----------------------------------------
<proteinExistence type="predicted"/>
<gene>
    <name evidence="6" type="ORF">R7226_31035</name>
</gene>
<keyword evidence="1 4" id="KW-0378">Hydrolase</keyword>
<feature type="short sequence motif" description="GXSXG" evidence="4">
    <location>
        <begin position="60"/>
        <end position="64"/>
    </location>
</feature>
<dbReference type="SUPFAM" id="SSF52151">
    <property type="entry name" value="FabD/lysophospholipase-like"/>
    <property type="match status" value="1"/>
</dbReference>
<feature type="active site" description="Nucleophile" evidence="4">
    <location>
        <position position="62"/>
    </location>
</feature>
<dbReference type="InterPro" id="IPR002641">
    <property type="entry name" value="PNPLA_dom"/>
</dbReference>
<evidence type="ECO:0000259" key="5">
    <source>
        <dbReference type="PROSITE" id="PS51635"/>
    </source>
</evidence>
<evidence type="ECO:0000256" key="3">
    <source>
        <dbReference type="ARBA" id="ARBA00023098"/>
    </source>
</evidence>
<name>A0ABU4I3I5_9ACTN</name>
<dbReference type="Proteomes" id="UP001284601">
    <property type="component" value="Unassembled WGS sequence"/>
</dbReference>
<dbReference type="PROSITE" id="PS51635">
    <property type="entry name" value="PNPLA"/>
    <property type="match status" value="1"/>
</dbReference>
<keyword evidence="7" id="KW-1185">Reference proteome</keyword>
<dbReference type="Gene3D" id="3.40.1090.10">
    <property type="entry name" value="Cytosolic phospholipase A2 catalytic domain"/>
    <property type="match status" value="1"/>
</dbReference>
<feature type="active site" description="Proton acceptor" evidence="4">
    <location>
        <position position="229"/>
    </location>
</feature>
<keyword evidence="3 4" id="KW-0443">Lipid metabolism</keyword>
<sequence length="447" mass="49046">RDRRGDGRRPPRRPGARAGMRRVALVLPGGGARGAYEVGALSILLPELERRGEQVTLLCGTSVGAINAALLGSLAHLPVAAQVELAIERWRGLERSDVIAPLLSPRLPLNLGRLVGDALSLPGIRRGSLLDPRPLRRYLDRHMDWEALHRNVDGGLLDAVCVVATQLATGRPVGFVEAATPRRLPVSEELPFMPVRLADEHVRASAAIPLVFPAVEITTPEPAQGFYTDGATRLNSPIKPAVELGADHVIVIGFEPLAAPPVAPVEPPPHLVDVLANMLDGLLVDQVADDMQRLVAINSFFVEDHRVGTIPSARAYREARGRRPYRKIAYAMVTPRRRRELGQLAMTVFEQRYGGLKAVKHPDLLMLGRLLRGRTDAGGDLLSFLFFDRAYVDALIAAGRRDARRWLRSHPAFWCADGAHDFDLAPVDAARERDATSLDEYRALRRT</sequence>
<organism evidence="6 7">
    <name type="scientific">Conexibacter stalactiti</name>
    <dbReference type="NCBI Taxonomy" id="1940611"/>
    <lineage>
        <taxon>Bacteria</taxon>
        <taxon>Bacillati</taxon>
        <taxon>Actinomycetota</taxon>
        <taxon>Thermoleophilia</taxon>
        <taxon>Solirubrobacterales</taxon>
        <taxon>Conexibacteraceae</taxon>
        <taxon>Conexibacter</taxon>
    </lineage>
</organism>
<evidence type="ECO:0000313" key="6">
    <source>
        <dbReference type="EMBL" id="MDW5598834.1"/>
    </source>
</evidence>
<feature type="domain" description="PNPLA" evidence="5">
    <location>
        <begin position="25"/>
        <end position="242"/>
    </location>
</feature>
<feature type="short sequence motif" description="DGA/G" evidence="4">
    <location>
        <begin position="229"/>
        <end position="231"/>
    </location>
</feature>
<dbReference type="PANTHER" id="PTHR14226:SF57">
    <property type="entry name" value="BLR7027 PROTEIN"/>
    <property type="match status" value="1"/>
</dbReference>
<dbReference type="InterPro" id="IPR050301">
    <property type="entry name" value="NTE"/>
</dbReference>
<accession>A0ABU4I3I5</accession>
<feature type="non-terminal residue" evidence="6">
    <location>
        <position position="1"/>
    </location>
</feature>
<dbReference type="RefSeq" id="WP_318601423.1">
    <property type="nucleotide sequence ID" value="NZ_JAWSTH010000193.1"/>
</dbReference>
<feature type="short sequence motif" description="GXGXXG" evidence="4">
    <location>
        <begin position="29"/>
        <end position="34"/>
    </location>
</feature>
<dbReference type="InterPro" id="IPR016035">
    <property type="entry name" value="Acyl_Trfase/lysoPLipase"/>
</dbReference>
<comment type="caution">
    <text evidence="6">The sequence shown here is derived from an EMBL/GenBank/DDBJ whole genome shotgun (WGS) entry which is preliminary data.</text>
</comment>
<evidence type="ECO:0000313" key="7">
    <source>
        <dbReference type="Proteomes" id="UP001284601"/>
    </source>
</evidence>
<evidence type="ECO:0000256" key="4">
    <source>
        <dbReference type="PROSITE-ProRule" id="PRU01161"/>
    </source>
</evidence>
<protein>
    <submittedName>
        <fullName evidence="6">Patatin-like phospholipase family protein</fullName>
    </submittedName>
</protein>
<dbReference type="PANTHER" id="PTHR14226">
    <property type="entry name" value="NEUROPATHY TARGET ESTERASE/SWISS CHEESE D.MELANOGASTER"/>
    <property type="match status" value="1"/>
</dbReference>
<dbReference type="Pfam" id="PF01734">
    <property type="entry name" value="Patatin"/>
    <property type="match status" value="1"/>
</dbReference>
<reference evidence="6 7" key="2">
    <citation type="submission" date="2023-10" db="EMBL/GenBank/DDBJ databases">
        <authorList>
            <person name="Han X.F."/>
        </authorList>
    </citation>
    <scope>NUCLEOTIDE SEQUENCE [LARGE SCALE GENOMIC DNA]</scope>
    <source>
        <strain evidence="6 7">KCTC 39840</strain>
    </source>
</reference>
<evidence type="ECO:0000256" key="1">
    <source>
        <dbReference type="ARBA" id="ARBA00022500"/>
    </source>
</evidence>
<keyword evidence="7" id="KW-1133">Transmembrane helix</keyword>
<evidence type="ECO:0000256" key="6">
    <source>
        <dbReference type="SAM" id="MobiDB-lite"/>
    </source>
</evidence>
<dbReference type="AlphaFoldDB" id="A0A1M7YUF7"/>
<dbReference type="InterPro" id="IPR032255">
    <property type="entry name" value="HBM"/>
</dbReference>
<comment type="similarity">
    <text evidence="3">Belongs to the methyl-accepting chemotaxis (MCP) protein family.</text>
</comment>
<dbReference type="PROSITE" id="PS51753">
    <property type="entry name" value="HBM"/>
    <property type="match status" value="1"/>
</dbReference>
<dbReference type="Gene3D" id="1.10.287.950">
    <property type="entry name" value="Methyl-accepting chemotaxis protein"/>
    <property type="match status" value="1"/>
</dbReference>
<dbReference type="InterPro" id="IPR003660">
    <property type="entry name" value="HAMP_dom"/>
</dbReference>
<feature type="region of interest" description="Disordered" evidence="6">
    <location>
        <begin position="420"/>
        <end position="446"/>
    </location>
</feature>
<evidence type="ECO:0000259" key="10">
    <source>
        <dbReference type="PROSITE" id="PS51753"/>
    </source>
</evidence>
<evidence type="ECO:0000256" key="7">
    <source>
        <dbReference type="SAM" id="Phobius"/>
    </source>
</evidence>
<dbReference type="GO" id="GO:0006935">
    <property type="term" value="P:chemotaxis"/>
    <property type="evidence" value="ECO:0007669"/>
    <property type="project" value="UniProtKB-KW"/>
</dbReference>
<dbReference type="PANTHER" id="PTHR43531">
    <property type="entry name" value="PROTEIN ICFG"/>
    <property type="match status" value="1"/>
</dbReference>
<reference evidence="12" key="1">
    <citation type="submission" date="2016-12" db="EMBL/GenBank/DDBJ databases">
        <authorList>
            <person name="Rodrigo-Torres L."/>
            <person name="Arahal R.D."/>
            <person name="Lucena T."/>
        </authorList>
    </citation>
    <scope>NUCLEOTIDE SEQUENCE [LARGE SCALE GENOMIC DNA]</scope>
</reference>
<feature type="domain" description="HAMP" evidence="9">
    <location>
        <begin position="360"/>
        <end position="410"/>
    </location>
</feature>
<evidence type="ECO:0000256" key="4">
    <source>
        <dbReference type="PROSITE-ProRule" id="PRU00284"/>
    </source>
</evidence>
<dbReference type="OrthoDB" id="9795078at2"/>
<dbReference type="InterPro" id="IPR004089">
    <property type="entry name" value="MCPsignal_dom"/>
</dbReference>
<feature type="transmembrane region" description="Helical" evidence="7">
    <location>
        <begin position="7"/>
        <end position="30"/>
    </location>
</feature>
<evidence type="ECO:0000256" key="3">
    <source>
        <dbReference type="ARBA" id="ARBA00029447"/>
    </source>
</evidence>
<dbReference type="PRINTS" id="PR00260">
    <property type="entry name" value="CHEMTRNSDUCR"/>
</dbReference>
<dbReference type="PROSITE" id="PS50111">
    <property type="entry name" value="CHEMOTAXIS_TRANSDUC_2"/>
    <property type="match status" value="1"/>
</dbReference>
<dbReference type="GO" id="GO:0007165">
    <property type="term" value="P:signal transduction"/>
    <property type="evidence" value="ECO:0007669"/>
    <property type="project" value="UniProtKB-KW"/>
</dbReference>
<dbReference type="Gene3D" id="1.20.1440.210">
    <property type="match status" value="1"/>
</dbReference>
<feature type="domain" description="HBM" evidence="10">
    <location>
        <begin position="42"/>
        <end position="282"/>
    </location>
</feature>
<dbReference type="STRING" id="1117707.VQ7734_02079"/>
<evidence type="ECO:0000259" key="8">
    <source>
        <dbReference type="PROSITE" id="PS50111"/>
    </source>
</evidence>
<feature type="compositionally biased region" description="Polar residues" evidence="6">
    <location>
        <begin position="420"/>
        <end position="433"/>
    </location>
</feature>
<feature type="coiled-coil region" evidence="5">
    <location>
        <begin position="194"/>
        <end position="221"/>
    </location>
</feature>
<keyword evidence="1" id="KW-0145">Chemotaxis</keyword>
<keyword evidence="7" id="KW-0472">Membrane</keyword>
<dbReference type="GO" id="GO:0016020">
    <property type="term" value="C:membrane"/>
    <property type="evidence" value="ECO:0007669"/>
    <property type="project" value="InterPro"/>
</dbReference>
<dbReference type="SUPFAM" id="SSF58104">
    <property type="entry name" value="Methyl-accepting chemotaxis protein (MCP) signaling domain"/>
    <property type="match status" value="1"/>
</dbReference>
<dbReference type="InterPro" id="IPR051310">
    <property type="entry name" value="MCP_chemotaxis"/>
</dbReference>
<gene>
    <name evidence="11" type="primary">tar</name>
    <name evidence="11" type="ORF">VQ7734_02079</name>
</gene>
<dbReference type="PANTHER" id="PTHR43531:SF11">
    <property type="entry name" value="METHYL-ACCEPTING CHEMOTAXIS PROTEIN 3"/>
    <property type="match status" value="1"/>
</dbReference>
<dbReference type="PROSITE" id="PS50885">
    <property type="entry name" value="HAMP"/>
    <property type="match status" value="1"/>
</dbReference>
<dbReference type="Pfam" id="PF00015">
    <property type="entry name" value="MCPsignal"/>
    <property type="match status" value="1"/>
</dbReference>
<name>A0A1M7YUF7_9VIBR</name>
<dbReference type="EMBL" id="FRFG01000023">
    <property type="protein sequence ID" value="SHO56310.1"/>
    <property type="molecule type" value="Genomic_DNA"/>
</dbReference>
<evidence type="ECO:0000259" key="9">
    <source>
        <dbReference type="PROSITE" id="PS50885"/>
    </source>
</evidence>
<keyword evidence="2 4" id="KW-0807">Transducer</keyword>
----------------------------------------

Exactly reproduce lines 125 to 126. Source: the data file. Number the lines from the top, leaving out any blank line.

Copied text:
    </submittedName>
</protein>